Liver Specialist Prince George - The liver is a very important organ that performs many functions within the body consisting of: protein synthesis, detoxification, and the production of biochemicals which are essential for digestion. The liver is required for the body to survive. Liver dialysis can be used temporarily but there is no way to function for long term without a liver.
The jobs that the liver performs, includes glycogen storage, plasma protein synthesis, the decomposition of red blood cells, detoxification and hormone production. The liver sits below the diaphragm in the abdominal-pelvic part of the abdomen. The liver is responsible for producing bile. This is an alkaline compound that emulsifies lipids to aid in digestion. The tissues which make the liver are highly specialized. They regulate a large amount of high volume biochemical reactions, like for instance the synthesis and breakdown of complex and small molecules.
The liver is an incredible organ in the way that it is the only internal human organ that is capable of natural regeneration. It just takes as little as 25 percent of a liver to regenerate into a whole liver. This is considered to be compensatory growth rather than true regeneration. Thus, the lobes of the liver which are removed do not re-grow, and the liver growth is a restoration of function and not original form. In true regeneration, both the original function and form are restored.
Diseases of the Liver
Since the liver supports just about every organ in the body and is vital to its survival, the liver is prone to various sicknesses, especially because of its multidimensional functions and its strategic location. Among the most common liver sicknesses consist of: alcohol damage, cirrhosis, hepatitis A, B, C, and E, fatty liver, cancer and tumors and damage caused by heavy drug use, especially cancer medications and acetaminophen, likewise known as paracetamol.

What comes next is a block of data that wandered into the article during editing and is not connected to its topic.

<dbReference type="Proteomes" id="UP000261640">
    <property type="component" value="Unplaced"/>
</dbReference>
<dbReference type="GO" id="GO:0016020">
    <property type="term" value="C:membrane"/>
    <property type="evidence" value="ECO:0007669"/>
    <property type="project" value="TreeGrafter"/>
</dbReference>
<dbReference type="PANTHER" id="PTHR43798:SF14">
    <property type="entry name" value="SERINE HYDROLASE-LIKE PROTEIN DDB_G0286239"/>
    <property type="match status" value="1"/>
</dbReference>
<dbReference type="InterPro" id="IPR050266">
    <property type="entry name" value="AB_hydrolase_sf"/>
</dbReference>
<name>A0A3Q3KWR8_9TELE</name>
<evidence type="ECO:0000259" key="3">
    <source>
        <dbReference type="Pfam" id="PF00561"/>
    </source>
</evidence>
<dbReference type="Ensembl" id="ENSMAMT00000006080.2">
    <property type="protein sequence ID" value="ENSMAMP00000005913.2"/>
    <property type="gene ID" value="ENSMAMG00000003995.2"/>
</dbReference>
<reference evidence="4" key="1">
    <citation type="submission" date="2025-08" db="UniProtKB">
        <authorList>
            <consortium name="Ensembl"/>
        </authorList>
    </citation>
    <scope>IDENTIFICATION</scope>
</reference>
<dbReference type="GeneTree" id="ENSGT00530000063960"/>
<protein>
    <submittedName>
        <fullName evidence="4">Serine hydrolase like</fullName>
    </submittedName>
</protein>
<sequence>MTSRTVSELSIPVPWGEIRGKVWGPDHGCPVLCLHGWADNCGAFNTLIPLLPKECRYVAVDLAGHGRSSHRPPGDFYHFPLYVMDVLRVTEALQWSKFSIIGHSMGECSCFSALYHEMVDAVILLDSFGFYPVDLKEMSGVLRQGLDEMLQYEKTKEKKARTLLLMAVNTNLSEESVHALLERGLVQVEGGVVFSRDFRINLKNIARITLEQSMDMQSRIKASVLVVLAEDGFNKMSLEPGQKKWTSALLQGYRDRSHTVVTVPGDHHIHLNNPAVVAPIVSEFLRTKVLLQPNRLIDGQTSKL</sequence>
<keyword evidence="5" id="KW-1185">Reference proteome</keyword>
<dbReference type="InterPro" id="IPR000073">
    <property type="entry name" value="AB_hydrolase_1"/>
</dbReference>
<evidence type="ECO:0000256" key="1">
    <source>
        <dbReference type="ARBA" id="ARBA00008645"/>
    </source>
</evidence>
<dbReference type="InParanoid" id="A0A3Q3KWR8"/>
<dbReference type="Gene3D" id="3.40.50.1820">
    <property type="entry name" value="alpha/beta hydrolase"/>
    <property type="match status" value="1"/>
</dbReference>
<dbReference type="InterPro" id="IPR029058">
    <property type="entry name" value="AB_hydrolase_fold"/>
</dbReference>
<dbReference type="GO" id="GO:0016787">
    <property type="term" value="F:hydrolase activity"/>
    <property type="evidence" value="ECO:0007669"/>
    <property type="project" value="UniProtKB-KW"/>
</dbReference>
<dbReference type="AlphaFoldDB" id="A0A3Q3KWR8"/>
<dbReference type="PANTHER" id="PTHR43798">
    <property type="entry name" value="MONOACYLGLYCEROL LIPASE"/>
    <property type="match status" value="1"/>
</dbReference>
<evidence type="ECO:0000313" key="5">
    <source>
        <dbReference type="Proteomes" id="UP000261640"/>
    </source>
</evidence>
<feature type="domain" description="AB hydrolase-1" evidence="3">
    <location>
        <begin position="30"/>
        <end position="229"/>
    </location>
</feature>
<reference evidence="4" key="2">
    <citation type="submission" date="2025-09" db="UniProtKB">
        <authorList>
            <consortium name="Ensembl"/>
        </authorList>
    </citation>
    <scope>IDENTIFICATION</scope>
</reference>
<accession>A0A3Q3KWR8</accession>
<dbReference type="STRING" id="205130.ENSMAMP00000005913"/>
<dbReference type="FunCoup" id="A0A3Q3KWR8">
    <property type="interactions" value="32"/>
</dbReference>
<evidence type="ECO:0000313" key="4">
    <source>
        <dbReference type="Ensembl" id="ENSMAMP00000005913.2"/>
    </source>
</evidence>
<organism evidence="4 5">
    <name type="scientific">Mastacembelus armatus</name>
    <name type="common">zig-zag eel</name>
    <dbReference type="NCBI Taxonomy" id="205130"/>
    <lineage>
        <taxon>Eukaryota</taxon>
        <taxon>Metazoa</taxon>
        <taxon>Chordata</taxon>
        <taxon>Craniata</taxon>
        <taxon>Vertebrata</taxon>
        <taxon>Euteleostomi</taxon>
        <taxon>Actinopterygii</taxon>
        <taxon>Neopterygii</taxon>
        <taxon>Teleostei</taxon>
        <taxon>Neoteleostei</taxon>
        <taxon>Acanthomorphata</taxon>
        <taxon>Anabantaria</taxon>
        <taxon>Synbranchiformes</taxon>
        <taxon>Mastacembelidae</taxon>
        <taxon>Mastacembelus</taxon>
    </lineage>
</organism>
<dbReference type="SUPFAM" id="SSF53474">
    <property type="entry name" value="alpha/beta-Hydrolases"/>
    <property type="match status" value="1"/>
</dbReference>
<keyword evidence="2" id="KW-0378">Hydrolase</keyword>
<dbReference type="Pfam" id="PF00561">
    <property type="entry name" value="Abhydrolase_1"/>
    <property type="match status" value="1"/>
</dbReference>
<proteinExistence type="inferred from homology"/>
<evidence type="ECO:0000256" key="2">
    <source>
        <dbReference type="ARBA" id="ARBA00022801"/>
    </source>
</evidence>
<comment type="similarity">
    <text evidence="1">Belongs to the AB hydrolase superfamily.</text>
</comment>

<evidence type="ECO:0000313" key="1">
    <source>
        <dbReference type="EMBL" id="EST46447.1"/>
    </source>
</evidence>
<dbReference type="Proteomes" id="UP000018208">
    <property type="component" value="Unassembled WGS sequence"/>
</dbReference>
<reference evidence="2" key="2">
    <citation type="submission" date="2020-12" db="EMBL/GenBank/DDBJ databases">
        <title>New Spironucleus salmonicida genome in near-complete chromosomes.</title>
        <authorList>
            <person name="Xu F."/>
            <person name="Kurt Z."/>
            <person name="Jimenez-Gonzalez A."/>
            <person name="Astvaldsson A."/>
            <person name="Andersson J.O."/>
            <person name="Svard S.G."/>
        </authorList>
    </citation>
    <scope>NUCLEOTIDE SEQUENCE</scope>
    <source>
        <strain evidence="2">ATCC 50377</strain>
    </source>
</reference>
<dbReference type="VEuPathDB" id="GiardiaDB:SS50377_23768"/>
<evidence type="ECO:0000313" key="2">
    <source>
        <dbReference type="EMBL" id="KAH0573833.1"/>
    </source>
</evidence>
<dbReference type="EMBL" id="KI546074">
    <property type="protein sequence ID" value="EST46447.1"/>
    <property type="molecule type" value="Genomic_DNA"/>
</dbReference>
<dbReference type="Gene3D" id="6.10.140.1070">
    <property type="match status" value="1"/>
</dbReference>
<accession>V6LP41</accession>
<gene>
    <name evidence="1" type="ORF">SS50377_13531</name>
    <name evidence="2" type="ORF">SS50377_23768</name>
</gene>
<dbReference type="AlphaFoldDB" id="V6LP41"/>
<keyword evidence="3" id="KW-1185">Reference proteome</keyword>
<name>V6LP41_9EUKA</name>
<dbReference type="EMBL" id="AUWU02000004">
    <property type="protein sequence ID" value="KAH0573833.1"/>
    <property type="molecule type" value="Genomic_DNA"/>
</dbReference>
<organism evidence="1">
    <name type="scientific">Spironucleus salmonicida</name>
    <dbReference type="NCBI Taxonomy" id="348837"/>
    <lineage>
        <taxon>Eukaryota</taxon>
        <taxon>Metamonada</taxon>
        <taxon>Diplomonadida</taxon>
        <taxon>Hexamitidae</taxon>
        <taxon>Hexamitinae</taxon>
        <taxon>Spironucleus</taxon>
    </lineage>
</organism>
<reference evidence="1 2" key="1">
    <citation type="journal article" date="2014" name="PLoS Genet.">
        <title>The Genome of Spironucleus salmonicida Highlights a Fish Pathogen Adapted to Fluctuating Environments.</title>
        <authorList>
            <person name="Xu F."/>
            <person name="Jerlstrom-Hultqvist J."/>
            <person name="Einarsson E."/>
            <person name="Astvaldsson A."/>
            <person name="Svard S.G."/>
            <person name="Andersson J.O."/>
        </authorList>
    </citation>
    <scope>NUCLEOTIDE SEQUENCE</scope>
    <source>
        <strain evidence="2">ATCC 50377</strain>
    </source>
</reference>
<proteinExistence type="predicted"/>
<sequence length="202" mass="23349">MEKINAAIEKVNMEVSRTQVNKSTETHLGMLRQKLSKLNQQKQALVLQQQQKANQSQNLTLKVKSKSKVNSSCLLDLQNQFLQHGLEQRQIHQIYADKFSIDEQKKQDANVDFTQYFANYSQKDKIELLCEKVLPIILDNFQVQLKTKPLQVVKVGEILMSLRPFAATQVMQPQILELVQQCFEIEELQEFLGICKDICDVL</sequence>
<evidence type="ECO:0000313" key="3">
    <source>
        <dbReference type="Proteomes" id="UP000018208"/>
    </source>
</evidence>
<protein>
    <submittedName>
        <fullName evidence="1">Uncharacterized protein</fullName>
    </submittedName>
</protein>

A lot of illnesses of the liver are accompanied by jaundice since the increased bilirubin levels within the body will usually result from the breaking up of the haemoglobin of dead red blood cells. Typically, the liver gets rid of bilirubin from the blood and emits it through bile. Illnesses that affect liver function would result in derangement of these processes. Luckily, the liver has a huge reserve capacity and likewise a large ability to regenerate. Normally, the liver only exhibits signs after extensive damage has occurred.
The classic symptoms of liver damage comprises: dark urine when bilirubin mixes together with the urine, and pale stool when there is an absence of brown pigment stercobilin. The pigment also comes from bilirubin metabolites which are processes in the liver. Jaundice is the yellow tinge on the whites of the eyes or the skin that occurs where bilirubin deposits on the skin. This causes an intense itching sensation that is the most common patient complaint with people suffering liver failure.
When there is a loss of minerals, nutrients and vitamins, excessive fatigue may happen. When the liver fails to produce albumin, swelling can happen in the feet, abdomen and ankles. Easy bruising and bleeding are other symptoms. Substances which help to prevent bleeding are produced in the liver, thus, when liver damage is present, severe bleeding can result since these substances are no longer available.
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